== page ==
Briscoe County, Texas
Cities, Towns & Communities
Briscoe County, 1922. Briscoe County, created in 1876 and organized March 15. 1892, lies on the southern border of the Panhandle and is one of the few counties in that section of the state not yet penetrated by railways. The Altus, Roswell & El Paso Railroad has for several years been under construction, and some miles have been graded in Briscoe County, but that line is not yet in operation. The chief town and county seat is Silverton, with a population of about 650. Another town is Quitaque, with a population of 200.
Topographically the county is divided in two distinct areas, and the development of the natural resources is closely dependent upon the physiography. The Western and Central portions are on the staked plains, with one running stream and without hills, though the surface is gently undulating. The edge of the plains is an irregular and precipitous bluff from four hundred to eight hundred feet in height. About 50 per cent of the county not on the plains is in Palo Duro Canyon. The country below the plains and outside of the canyons is undulating prairie. A large portion of the plains is underlaid by the shallow water supply of Northwest Texas, and while irrigation has been limited chiefly to small gardens and orchards, it will undoubtedly be an important factor in the near future. At the census of 1880 twelve inhabitants were credited to Briscoe County, but no separate enumeration was made in the county in 1890. In 1900 the population was 1,253 ; in 1910, 2,162 ; in 1920, 2,948. In 1903 the value of property in the county was $1,146,656 ; in 1913, $2,581,837 ; and in 1920, $3,569,544.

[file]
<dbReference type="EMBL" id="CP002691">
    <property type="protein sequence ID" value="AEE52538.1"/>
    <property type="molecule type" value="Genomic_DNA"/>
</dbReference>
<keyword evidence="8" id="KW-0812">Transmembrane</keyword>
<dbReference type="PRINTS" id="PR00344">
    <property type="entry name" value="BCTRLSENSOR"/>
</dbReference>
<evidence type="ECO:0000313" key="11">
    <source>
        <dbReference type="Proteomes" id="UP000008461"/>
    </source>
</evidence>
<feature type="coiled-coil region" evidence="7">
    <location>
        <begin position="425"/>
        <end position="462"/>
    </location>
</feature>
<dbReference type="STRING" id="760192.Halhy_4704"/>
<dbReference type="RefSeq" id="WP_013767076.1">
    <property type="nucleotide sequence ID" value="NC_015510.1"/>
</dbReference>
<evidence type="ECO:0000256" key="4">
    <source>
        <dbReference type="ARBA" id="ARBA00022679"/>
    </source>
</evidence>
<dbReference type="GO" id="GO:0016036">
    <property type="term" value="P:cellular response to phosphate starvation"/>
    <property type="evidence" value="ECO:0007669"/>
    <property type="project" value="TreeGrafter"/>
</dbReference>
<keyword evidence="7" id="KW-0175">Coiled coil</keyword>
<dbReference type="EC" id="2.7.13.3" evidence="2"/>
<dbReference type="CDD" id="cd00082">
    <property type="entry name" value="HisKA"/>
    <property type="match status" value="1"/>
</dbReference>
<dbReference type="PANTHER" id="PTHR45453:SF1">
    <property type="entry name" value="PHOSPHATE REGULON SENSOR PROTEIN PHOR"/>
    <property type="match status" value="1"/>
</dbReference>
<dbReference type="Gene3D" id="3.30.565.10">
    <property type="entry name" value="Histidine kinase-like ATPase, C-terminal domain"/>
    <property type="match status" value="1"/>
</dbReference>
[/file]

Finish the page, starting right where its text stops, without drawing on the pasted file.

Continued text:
A few years ago the county was divided among large pastures, and the one outfit controlled several hundred sections of land. Stock raising has naturally been the chief industry for nearly forty years. The development of the water resources, together with improved methods of cultivation, is making diversified farming an important and interesting feature. Practically seventy-five per cent of the county is tillable. For many years the ranchers have had small orchards of apples, peaches and other fruits, and these have demonstrated that both soil and climate are adapted to horticulture. The total area of the county is 577,920 acres, of which 480,078 acres were included in farms in 1910. At that date there were 307 farms and ranches, as compared with 170 in 1900. The amount of "improved land" increased from 9,434 acres in 1900 to about 92,000 acres in 1920. Statistics on livestock and crops prepared by the last census are as follows : Cattle, 48,749 ; horses and mules, 5,374. - History of Texas, 1922, by W. Barrett Travis.